KAMPALA — The Uganda Communications Commission (UCC) has issued new sponsorship and advertising guidelines to broadcasters –putting an end to what the regulator describes as excessive manipulation of consumers.
UCC has for long protested the high-level influence on editorial content by sponsors/advertisers saying that broadcasters have continued to change media outputs to suit their sponsors’ interests.
UCC in a statement says “broadcasters must ensure that the editorial integrity of their programming is not influenced by the sponsor.”
The regulator has also banned sponsorship of news, current affairs and religious services on both radio and television.
A programme is deemed sponsored if any part of its costs of production, acquisition or transmission is met through payment or other valuable reward to the broadcaster largely to promote the sponsors’ name, image, product, activities or services.
According to UCC, news items such as flashes, bulletin headlines, and top stories, special and breaking news must not be sponsored.
The head of multimedia content at UCC the guideline apply with immediate effect.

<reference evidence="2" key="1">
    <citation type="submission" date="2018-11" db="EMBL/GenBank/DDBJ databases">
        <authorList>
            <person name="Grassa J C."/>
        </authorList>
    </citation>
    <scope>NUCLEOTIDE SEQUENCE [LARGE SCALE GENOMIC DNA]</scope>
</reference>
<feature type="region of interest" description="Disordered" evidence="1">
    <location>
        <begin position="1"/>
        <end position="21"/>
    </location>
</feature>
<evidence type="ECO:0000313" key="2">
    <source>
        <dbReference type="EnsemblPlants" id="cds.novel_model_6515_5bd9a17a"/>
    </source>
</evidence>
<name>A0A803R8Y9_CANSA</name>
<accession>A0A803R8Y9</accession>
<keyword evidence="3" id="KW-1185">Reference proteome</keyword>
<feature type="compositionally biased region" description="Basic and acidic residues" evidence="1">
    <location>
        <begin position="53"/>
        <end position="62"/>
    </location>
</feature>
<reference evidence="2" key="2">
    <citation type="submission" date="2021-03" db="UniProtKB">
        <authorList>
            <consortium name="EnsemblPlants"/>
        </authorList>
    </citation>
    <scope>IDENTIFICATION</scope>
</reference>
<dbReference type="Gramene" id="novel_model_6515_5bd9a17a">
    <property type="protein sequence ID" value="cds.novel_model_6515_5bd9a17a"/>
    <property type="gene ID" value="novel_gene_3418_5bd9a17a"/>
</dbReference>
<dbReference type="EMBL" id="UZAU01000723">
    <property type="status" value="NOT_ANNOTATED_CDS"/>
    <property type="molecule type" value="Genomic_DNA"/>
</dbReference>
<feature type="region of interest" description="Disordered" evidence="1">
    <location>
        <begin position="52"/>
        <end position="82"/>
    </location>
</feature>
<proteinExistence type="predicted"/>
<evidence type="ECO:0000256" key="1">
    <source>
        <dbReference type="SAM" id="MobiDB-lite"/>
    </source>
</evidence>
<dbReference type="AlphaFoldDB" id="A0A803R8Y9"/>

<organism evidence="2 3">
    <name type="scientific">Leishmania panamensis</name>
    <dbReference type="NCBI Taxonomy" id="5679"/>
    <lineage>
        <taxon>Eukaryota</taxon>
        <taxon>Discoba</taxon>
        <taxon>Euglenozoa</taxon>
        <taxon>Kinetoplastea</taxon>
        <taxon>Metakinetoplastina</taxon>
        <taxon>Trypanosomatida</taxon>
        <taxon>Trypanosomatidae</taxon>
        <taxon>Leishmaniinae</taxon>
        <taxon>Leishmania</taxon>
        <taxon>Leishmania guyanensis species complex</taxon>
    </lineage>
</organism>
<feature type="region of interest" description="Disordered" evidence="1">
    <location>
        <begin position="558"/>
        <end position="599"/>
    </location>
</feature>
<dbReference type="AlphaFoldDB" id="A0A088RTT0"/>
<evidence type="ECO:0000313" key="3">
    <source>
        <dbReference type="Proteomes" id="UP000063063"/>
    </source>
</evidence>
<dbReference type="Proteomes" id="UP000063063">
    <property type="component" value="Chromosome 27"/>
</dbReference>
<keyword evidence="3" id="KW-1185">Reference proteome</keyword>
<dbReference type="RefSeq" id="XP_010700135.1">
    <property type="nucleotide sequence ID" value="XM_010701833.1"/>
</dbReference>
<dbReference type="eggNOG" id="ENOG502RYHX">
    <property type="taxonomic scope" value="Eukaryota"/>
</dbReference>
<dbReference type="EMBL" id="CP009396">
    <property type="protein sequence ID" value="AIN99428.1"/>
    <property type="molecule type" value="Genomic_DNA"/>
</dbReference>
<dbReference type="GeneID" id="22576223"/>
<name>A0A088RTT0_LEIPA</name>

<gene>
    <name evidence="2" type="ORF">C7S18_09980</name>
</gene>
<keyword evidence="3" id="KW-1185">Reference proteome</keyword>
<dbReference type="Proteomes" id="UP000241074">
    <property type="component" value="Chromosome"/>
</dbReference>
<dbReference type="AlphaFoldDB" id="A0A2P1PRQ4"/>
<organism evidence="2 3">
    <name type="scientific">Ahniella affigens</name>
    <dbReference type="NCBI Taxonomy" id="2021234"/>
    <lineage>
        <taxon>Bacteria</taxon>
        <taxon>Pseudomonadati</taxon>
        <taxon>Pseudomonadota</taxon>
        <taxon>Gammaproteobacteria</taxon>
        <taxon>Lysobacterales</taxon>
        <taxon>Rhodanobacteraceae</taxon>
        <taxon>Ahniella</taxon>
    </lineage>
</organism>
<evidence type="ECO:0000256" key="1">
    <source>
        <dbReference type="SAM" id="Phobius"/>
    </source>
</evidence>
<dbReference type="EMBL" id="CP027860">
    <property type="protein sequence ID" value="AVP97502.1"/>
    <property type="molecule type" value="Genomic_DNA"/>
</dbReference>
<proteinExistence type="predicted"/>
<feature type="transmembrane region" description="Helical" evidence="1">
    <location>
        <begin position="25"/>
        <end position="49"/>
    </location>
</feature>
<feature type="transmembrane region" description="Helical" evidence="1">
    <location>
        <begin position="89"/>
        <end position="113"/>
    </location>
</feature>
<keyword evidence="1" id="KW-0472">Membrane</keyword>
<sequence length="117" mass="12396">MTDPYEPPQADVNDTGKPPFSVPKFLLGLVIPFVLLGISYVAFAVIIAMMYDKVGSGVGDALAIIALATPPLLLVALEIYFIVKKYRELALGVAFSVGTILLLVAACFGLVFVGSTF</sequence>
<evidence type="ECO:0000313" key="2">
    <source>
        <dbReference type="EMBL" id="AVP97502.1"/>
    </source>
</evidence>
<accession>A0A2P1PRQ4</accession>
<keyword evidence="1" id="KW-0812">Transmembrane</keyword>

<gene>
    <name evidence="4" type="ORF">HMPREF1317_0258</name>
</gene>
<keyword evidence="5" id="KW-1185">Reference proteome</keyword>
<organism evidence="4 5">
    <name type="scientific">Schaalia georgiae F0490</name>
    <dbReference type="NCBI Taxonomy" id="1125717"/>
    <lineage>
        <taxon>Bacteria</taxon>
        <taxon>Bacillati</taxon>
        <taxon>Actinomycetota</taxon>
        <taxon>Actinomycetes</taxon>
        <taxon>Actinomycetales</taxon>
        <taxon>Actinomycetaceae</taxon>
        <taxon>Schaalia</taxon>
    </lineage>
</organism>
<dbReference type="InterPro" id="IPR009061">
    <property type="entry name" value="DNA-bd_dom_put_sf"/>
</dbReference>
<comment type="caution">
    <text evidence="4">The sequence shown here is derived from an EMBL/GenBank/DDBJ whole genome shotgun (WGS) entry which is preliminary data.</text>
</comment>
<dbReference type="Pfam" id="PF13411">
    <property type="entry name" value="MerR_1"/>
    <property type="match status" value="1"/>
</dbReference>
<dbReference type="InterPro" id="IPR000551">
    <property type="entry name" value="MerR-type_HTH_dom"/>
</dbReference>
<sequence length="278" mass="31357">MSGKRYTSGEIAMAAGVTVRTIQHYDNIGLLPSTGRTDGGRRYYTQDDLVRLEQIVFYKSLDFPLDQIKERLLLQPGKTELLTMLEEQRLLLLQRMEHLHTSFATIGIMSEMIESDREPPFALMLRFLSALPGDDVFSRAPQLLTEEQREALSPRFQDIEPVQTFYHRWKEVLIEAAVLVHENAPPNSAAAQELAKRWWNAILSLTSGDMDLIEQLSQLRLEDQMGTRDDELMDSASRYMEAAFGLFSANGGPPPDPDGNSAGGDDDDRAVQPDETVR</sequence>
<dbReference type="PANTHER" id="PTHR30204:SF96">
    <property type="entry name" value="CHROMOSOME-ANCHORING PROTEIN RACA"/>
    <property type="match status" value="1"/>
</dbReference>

“Adverts should be should be 12 or 10 minutes, not more than that because consumers deserve more content,” he said.
Other must-not-be sponsored items include; parliamentary programmes; opening of parliament, highlights from parliament, select committee hearings, special committee of parliament, and commissions of inquiry.
UCC also want media houses to distinguish advertisements from editorial content especially if they use a situation, performance or style reminiscent of editorial content that might prevent the audience from quickly recognizing the message as an advertisement.
UCC also bans advertisements that promote psychic practices or practices related to the occult which include satanism, casting of spells, palmistry, attempts to contact the dead, divination, the invocation of spirits or demons and exorcism.
For TV, split screen advertising where the TV screen is divided into two parts or more with one showing news or current affairs and the other an advert has also been banned.
However, in other programmes it is allowed, provided it doesn’t exceed 50% of screen space.
The guidelines also bar people who regularly present news or informational broadcasts from doing commercial communications unless these communications are meant to promote appeals by registered charities or public services campaigns or announcements for safety, health education.
Mr. Godfrey Mutabazi, the executive Director at UCC confirmed the commission commissioned arrived at the decision after a three-year consultative process with key stakeholders including broadcasters.